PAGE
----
Moxifloxacin Hydrochloride (Page 5 of 14)

6.1 Clinical Trials Experience

Because clinical trials are conducted under widely varying conditions, adverse reaction rates observed in the clinical trials of a drug cannot be directly compared to rates in the clinical trials of another drug and may not reflect the rates observed in practice.

The data described below reflect exposure to moxifloxacin in 14981 patients in 71 active controlled Phase II–IV clinical trials in different indications [see Indications and Usage (1)] . The population studied had a mean age of 50 years (approximately 73% of the population was less than 65 years of age), 50% were male, 63% were Caucasian, 12% were Asian and 9% were Black. Patients received moxifloxacin tablets 400 mg once daily oral, intravenous, or sequentially (intravenous followed by oral). Treatment duration was usually 6 to 10 days, and the mean number of days on therapy was 9 days.

Discontinuation of moxifloxacin due to adverse reactions occurred in 5% of patients overall, 4% of patients treated with 400 mg PO, 4% with 400 mg intravenous and 8% with sequential therapy 400 mg oral/intravenous. The most common adverse reactions (>0.3%) leading to discontinuation with the 400 mg oral doses were nausea, diarrhea, dizziness, and vomiting. The most common adverse reaction leading to discontinuation with the 400 mg intravenous dose was rash. The most common adverse reactions leading to discontinuation with the 400 mg intravenous/oral sequential dose were diarrhea, pyrexia.

Adverse reactions occurring in 1% of moxifloxacin-treated patients and less common adverse reactions, occurring in 0.1 to 1% of moxifloxacin-treated patients, are shown in Table 2 and Table 3, respectively. The most common adverse drug reactions (3%) are nausea, diarrhea, headache, and dizziness.

Table 2: Common (1% or more) Adverse Reactions Reported in Active-Controlled Clinical Trials with Moxifloxacin
System Organ Class Adverse Reactions % (N=14,981)
Blood and Lymphatic System Disorders Anemia 1
Gastrointestinal Disorders Nausea 7
Diarrhea 6
Vomiting 2
Constipation 2
Abdominal pain 2
Dyspepsia 1
General Disorders and Administration Site Conditions Pyrexia 1
Investigations Alanine aminotransferase increased 1
Metabolism and Nutritional Disorder Hypokalemia 1
Nervous System Disorders Headache 4
Dizziness 3
Psychiatric Disorders Insomnia 2
Table 3: Less Common (0.1 to less than 1%) Adverse Reactions Reported in Active-Controlled Clinical Trials with Moxifloxacin (N=14,981)
System Organ Class Adverse Reactions
Blood and Lymphatic System Disorders Thrombocythemia
Eosinophilia
Neutropenia
Thrombocytopenia
Leukopenia
Leukocytosis
Cardiac Disorders Atrial fibrillation
Palpitations
Tachycardia
Angina pectoris
Cardiac failure
Cardiac arrest
Bradycardia
Ear and Labyrinth Disorders Vertigo
Tinnitus
Eye Disorders Vision blurred
Gastrointestinal Disorders Dry mouth
Abdominal discomfort
Flatulence
Abdominal distention
Gastritis
Gastroesophageal reflux disease
General Disorders and Administration Site Conditions Fatigue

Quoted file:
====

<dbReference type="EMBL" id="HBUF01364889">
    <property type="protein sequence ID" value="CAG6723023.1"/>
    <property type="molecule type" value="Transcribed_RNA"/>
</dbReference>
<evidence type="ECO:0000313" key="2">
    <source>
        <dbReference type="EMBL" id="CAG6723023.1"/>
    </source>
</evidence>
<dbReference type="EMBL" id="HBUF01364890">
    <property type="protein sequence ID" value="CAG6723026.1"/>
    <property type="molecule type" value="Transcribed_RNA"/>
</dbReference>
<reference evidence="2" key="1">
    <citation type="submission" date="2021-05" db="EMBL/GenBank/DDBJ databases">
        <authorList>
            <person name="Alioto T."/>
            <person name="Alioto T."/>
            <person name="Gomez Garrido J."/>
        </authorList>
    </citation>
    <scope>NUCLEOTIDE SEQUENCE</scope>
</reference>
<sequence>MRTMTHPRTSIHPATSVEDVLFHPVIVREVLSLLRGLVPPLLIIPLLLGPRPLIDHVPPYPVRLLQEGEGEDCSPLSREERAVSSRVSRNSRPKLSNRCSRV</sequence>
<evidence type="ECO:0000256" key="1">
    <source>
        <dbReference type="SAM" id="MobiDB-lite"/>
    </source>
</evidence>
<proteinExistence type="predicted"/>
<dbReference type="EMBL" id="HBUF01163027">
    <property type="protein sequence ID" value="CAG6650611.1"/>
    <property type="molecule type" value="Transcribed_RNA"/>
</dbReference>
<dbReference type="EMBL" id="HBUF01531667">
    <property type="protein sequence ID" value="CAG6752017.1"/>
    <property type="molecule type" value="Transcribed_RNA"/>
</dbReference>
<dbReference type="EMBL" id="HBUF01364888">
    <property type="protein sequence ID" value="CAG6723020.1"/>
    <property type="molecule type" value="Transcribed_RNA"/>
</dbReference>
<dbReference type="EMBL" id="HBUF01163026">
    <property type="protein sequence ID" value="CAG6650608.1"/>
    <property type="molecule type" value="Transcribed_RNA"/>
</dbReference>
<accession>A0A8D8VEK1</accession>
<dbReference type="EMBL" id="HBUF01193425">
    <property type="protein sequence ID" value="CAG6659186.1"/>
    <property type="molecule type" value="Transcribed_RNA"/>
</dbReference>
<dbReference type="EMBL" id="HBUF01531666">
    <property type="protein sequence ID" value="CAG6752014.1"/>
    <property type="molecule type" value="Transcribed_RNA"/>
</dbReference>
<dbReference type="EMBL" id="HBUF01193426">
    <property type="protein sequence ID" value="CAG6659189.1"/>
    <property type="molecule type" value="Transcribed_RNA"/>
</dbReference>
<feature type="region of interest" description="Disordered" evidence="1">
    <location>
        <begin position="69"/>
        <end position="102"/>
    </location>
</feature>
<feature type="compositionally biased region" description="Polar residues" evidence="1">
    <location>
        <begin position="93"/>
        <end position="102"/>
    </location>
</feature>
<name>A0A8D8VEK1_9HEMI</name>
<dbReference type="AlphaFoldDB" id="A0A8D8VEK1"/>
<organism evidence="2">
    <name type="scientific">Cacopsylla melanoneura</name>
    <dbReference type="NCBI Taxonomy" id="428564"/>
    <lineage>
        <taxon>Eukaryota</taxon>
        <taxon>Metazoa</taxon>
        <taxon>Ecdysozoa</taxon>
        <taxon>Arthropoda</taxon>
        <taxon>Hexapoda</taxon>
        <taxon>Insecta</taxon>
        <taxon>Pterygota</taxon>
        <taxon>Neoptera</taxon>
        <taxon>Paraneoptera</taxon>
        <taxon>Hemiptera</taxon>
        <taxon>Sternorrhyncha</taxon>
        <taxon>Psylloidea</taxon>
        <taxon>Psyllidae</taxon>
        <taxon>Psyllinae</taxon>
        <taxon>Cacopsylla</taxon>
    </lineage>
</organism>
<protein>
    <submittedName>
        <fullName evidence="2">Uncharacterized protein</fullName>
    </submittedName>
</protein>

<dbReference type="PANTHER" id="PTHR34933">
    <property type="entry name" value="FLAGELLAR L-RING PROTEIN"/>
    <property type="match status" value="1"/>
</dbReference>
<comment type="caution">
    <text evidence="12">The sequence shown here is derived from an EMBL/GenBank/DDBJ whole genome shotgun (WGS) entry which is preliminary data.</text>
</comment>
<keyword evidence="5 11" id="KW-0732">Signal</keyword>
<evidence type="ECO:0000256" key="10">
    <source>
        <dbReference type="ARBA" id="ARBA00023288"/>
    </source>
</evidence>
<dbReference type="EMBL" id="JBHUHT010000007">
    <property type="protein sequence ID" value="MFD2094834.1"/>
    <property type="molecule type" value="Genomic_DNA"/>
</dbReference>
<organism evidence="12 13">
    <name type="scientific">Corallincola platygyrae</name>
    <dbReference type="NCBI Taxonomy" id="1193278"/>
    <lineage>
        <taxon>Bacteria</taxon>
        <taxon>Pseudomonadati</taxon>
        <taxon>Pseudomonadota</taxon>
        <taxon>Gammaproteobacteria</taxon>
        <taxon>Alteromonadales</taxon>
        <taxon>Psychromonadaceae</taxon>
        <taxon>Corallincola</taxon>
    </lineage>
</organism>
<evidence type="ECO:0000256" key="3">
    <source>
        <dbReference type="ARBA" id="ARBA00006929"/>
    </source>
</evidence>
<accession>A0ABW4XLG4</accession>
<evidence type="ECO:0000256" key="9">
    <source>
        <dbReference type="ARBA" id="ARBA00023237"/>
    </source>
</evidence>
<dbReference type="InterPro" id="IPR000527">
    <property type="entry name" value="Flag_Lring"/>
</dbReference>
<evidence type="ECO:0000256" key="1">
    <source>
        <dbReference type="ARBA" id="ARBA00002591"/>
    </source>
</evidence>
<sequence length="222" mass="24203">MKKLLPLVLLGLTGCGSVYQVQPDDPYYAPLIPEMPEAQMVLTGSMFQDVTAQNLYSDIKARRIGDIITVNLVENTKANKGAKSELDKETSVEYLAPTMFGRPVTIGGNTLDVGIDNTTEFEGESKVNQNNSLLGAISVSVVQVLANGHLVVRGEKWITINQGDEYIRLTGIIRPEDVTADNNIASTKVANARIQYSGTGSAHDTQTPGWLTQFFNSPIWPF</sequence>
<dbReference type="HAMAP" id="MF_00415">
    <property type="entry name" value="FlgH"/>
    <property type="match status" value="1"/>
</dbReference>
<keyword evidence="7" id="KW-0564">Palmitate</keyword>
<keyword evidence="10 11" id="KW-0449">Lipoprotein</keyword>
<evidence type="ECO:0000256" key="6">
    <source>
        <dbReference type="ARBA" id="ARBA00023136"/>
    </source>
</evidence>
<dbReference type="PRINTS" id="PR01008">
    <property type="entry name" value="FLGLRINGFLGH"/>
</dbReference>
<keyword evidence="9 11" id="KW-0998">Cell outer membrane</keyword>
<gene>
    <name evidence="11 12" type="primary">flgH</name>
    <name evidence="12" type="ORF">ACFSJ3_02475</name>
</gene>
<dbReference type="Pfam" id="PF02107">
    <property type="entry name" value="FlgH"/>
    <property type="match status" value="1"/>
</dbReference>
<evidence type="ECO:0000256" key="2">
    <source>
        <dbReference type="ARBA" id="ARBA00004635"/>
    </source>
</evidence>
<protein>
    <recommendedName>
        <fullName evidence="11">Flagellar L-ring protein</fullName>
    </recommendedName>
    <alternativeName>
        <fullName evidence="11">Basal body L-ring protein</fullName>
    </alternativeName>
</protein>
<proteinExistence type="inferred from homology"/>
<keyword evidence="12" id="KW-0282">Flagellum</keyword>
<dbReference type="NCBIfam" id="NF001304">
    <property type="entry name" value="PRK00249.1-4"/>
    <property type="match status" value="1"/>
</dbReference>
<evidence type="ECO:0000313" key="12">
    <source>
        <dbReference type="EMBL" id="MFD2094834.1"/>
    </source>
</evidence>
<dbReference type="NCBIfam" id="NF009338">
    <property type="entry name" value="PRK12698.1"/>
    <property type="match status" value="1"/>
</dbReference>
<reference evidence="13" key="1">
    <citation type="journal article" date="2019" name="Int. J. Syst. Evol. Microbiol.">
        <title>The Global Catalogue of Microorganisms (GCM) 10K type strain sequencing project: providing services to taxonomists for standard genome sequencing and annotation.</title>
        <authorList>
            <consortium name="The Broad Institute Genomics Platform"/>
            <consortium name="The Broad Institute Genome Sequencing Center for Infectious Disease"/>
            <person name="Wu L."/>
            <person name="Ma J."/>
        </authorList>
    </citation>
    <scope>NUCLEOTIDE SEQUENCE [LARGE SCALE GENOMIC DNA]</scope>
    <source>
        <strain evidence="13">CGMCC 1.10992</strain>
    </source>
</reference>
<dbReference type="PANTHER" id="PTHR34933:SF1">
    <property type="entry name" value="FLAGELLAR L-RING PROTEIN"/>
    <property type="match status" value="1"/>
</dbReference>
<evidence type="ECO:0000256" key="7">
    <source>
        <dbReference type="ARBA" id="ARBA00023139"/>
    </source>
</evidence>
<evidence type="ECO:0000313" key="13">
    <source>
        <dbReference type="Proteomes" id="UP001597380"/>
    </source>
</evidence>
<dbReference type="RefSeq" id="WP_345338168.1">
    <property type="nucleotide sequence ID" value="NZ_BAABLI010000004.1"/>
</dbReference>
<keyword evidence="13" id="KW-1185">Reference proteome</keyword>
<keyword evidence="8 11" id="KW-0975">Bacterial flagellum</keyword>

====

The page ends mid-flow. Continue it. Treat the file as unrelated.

Chest pain
Asthenia
Pain
Malaise
Infusion site extravasation
Edema
Chills
Chest discomfort
Facial pain
Hepatobiliary disorders Hepatic function abnormal
Infections and Infestations Candidiasis
Vaginal infection
Fungal infection
Gastroenteritis
Investigations Aspartate aminotransferase increased
Gamma-glutamyltransferase increased
Blood alkaline phosphatase increased
Electrocardiogram QT prolonged
Blood lactate dehydrogenase increased
Blood amylase increased
Lipase increased
Blood creatinine increased
Blood urea increased
Hematocrit decreased
Prothrombin time prolonged
Eosinophil count increased
Activated partial thromboplastin time prolonged
Blood triglycerides increased
Blood uric acid increased
Metabolism and Nutrition Disorders Hyperglycemia
Anorexia
Hyperlipidemia
Decreased appetite
Dehydration
Musculoskeletal and Connective Tissue Disorders Back pain
Pain in extremity
Arthralgia
Muscle spasms
Musculoskeletal pain
Nervous System Disorders Dysgeusia
Somnolence
Tremor
Lethargy
Paresthesia
Hypoesthesia
Syncope
Psychiatric Disorders Anxiety
Confusional state
Agitation
Depression
Nervousness
Restlessness
Hallucination
Disorientation
Renal and Urinary Disorders Renal failure
Dysuria
Reproductive System and Breast Disorders Vulvovaginal pruritus
Respiratory, Thoracic, and Mediastinal Disorders Dyspnea
Asthma
Wheezing
Bronchospasm
Skin and Subcutaneous Tissue Disorders Rash
Pruritus
Hyperhidrosis
Erythema
Urticaria
Dermatitis allergic
Night sweats
Vascular Disorders Hypertension
Hypotension
Phlebitis

Laboratory Changes

Changes in laboratory parameters, which are not listed above and which occurred in 2% or more of patients and at an incidence greater than in controls included: increases in mean corpuscular hemoglobin (MCH), neutrophils, white blood cells (WBCs), prothrombin time (PT) ratio, ionized calcium, chloride, albumin, globulin, bilirubin; decreases in hemoglobin, red blood cells (RBCs), neutrophils, eosinophils, basophils, glucose, oxygen partial pressure (pO 2 ), bilirubin, and amylase. It cannot be determined if any of the above laboratory abnormalities were caused by the drug or the underlying condition being treated.

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